Mexican film series comes to the Cosford

When the Las Artes de Mexico Film Series kicks off this Thursday, Feb. 28, five critically-acclaimed examples of Mexican film will be shown at the Bill Cosford Cinema. The film series will include two short films and three feature-length films, featuring renowned actors and legendary directors from yesterday and today.

Each of these films earned widespread critical acclaim and success at a number of award ceremonies from around the world, including the Academy Awards and the Cannes Film Festival.

The series is sponsored by the Mexican Cultural Institute and is being held in conjunction with the Lowe Art Museum’s exhibition of Mexican art, Las Artes de Mexico, which will remain on display at the museum until April 5.

Organizers believe that the connection to the exhibition at the Lowe Museum, as well as the content of the films themselves, can provide insight into Mexico that transcends the canvas and the screen.

“The Cosford frequently screens individual Mexican films,” said Christina Lane, an associate professor of motion pictures at the School of Communication. “But when we present a spring-long series, especially in connection to a related campus event, we create a greater space to probe deeper concerns and questions of art and politics.”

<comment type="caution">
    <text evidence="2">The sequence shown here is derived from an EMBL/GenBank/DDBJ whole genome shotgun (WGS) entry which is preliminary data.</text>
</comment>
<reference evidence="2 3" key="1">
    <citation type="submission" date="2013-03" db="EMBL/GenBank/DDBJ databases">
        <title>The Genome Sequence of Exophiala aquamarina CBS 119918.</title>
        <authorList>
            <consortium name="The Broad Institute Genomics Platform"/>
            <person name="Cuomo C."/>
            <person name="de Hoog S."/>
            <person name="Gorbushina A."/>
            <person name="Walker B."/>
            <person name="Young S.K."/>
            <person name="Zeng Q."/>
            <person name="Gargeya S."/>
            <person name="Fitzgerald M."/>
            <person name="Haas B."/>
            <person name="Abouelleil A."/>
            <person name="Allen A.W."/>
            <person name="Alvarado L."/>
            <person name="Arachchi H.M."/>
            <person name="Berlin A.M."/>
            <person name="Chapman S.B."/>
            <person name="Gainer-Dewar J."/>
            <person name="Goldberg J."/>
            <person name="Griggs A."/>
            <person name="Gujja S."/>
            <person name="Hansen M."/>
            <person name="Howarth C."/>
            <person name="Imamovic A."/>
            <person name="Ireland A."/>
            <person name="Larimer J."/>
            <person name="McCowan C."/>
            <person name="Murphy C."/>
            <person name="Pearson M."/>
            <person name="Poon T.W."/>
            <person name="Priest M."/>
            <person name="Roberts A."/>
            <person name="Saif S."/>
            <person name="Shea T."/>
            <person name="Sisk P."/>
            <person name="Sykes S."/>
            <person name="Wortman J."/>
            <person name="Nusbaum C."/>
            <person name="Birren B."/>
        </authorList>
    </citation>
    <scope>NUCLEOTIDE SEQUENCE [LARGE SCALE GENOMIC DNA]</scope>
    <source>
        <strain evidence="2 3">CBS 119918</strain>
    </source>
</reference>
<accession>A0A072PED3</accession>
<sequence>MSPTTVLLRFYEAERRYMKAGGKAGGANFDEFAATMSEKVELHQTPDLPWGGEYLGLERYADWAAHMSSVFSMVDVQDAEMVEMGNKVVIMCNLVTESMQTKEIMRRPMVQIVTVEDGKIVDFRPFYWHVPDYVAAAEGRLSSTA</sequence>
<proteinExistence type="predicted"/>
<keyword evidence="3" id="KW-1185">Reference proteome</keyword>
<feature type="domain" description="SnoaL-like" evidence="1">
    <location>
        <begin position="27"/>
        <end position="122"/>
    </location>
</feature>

The prospect of a series of important Mexican films has spread some intrigue around campus.

“I’m a big fan of Mexican cinema, especially guys like Guillermo del Toro,” sophomore Andy Rovira said. “I definitely would be interested in watching.”

Student opinions such as Rovira’s certainly satisfy Lane.

“We have seen a great rise in interest from UM students and local patrons recently when it comes to films from Latin America and Mexico,” Lane said. “My hunch is that this series will do quite well.”

The opening day festivities will begin on Feb. 28, at 1 p.m. with a showing of the 1996 short film, De Tripas, Corazon, featuring Gael Garcia Bernal in his first starring role. The film chronicles a milk boy, played by Bernal, and his quest to lose his sexual innocence. De Tripas, Corazon, received acclaim in Mexico and abroad and garnered an Academy Award nomination for Best Short Film.

De Tripas, Corazon will be followed by a presentation of Los Olvidados, a 1950 feature film by master director Luis Buñuel. Combining elements of neorealism and surrealism, Los Olvidados is a harrowing drama that exposes the naked misery of the slums of Mexico City. Los Olvidados was named the second best Mexican film by Somos magazine in their 1994 list of the 100 greatest films in the history of Mexican cinema, and earned Buñuel the Best Director award at the 1951 Cannes Film Festival.

The film series continues on March 22 at 5 p.m. with another double feature. First is Centinelas Del Silencio, a breathtaking aerial tour of several ancient Mesoamerican sites narrated by Orson Welles (in the English version) and Ricardo Montalban (in the Spanish version). The second film of the day is Cronos, Academy Award-nominated director Guillermo del Toro’s first feature film.

The series comes to an end on March 29 at 5 p.m. with the screening of Macario, a 1960 rags-to-riches classic starring Ignacio Lopez Tarso.


Who: The School of Communication and the Bill Cosford Cinema, in conjunction with the Lowe Art Museum

What: Las Artes de Mexico Film Series

When: Saturday, Feb. 28 at 1:00 p.m.; Sunday, March 22 at 5:00 p.m.; Sunday, March 29 at 5:00 p.m.

Where: Bill Cosford Cinema

Cost: Free for UM students, $6 for UM faculty and employees, $8 for the general public

February 25, 2009


Danny Parra

Contributing EDGE Writer

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